Precipitation variability in the Mojave Desert region is linked spatially and temporally with events in the tropical Pacific and northern Pacific Oceans. Specifically, episodes of unusually wet or dry climate result from interrelated global-scale fluctuations of sea-surface temperature (SST), atmospheric pressure, and atmospheric circulation patterns. These fluctuations operate on two time scales, providing an important means of understanding and predicting precipitation patterns. Short-term climate variation, with a period of 4 to 7 years, is associated with El Niño and La Niña activity as expressed by several indicators including the Southern Oscillation Index (SOI) and equatorial SST. Multi-decadal climate variation follows a pattern best expressed by the Pacific Decadal Oscillation (PDO), a phenomenon of the North Pacific Ocean.Short-term variation-El Niño and La Niña
The SOI is the standardized difference in sea-level atmospheric pressure between Darwin, Australia and Tahiti. A sustained negative value of the SOI portends the large-scale, anomalous warming of SST in the tropical eastern Pacific Ocean. This phenomenon is generally referred to as El Niño, a term originally applied to the weak, seasonal (usually late December), warm, and south-flowing current off the coast of Peru. Warm SST in the eastern equatorial Pacific Ocean and sustained negative SOI indicate El Niño conditions, whereas cool SST and sustained positive SOI indicate La Niña conditions. The fully developed interaction between atmosphere and ocean is termed ENSO (El Niño-Southern Oscillation). El Niño conditions tend to bring wet winters to the Southwest and increased streamflow through southerly displacement of storm tracks, although drought may also occur, whereas La Niña conditions reliably bring dry winters.
Total seasonal precipitation (i.e., cool + warm season) is inversely correlated with the SOI averaged from the June preceding the season to May of the season; the SOI leads total seasonal precipitation by four months. This inverse correlation is shown in the with precipitation in standardized form (SAI or standardized anomaly index with mean = 0 and standard deviation = 1) and color coded by the type of ENSO activity (El Niño, La Niña, and non-ENSO). Although the strength of the correlation is relatively weak (r = -0.41) the probability that no relation exists between the SOI and precipitation is extremely small. In the Mojave Desert region, La Niña conditions produced above normal precipitation in only 27 percent of the cases whereas, El Niño conditions produced above normal precipitation in 55 percent of the cases and the precipitation amounts were significantly larger than the precipitation associated with La Niña. Regardless of the modest correlation, precipitation tracks the SOI (plotted as negative SOI) in time reasonably well.Long-Term Variation-The PDO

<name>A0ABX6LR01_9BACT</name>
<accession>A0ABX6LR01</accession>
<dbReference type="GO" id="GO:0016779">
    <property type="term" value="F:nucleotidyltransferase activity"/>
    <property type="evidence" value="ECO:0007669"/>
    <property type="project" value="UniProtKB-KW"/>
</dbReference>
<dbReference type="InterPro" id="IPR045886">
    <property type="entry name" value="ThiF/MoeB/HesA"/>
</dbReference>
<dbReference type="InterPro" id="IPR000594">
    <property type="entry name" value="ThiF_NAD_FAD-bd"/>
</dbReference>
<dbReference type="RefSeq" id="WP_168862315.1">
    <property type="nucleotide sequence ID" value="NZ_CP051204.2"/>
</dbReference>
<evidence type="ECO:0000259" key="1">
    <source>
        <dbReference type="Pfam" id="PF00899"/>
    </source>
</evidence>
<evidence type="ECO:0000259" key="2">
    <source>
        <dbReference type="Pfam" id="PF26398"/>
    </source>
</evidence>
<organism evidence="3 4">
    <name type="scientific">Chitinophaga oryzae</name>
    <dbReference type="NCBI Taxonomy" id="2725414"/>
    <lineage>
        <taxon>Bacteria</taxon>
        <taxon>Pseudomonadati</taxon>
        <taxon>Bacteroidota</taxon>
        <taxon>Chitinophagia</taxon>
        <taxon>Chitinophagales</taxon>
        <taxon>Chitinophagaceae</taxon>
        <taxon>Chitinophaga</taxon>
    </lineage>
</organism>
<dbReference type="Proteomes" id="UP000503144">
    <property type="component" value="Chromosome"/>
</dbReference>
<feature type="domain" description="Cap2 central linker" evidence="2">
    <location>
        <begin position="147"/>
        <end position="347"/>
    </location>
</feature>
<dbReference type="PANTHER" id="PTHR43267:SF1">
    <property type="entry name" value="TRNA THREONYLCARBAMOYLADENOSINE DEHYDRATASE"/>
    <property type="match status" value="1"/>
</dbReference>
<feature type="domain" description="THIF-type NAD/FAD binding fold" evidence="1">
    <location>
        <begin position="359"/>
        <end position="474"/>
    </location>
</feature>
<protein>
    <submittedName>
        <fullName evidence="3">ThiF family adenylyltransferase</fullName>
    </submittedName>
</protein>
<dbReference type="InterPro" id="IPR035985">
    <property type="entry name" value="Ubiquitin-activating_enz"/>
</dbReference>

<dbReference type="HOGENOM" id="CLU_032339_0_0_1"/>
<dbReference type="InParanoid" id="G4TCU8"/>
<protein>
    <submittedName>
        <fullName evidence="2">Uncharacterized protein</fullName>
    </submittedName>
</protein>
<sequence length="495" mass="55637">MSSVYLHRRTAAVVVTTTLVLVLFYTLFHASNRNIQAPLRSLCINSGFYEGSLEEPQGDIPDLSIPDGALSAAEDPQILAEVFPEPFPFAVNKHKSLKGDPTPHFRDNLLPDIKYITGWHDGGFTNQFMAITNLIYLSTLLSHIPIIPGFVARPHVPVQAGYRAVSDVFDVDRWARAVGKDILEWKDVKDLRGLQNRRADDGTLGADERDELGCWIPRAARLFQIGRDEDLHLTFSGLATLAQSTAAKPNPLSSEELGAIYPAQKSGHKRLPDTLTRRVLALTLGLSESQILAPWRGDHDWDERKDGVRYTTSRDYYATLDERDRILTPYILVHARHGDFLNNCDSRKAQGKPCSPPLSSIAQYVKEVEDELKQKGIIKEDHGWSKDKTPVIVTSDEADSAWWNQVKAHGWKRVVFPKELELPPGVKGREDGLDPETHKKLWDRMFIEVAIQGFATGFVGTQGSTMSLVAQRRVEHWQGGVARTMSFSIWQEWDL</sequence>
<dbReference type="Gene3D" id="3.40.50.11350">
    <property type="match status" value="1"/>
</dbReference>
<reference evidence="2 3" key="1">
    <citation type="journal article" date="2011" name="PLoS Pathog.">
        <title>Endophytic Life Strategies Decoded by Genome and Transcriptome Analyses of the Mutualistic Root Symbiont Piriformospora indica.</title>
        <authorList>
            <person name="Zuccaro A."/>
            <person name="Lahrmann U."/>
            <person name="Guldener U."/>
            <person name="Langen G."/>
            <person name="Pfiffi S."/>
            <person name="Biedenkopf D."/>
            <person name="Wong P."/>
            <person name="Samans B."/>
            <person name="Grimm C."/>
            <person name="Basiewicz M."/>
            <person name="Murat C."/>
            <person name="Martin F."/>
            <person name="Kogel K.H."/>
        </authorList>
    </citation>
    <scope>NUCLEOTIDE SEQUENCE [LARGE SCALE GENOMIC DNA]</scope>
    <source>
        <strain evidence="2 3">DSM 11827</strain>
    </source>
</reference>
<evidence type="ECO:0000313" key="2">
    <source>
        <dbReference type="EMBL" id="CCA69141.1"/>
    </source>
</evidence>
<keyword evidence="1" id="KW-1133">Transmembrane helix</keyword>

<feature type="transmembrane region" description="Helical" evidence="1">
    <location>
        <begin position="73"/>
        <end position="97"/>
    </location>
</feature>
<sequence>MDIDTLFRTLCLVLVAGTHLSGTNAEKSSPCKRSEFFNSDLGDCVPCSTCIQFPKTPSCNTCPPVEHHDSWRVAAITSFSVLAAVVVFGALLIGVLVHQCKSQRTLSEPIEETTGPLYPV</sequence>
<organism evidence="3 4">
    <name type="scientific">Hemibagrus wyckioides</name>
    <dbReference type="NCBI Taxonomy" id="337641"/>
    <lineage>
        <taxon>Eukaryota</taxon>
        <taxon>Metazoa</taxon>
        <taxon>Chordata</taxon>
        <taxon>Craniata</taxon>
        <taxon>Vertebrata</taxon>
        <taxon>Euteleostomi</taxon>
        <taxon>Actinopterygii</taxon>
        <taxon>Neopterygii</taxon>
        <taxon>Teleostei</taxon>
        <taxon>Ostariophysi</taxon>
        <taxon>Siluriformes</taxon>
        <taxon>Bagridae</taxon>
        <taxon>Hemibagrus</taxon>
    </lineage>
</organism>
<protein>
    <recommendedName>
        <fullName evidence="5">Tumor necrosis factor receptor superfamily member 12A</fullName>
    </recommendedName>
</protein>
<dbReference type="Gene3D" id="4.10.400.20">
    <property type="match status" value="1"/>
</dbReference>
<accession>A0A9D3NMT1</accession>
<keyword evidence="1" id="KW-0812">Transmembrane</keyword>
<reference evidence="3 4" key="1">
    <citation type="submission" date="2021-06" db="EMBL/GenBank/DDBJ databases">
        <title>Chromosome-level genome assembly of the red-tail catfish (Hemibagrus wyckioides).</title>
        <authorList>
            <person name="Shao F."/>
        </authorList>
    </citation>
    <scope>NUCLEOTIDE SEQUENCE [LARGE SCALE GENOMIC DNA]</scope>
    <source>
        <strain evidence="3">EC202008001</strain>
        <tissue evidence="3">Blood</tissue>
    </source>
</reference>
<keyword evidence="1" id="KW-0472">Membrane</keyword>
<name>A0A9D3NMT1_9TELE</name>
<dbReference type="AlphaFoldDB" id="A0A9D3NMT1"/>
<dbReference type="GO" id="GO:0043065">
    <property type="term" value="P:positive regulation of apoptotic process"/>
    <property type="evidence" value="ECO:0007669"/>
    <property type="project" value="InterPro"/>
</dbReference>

Recent and possible future climate variation related to the PDO and other ENSO-like indicators of multi-decadal climate variability is a recently developed tool for climatological research. The PDO is related to SST and atmospheric pressure of the North Pacific Ocean. Changes in these parameters evidently trigger sharp transitions from one climate regime to another, altering the climate of North America for periods of 2-3 decades. Phase shifts of the PDO are thought to affect the spatial connection between ENSO and precipitation in the western United States. During the warm PDO phase, the SST off the coast of western North America is relatively warm, whereas, it is relatively cool during the negative phase (illustrated upper right).
Precipitation in the Mojave Desert region is modestly but significantly correlated (P << 0.05) with the PDO in the year preceding (lag 1) and the year of the cool + warm (lag 0) season. The three regime shifts of the PDO are largely in-phase with the annual and seasonal precipitation time series, particularly since the mid-1940s. This in-phase relation is shown well by the mid-century drought, which corresponds to a period of low indices and a prolonged cool phase of the PDO. The early neutral to positive phase of the PDO is associated, although in a complicated manner, with the relatively wet conditions during the early half of the century. The strong warm phase of the PDO beginning around 1977 is readily associated with the wet climate beginning in 1978. Of particular interest is the downward regime shift in the PDO beginning in 1999 with concomitant decreased precipitation that has continued through the winter of 2002 and into winter 2003. The weather, SST, and surface-pressure patterns of the past four years suggest to climatologists that the transition to another regime is presently underway, ending the warm PDO phase and the wet climate of 1978-98.IMPLICATIONS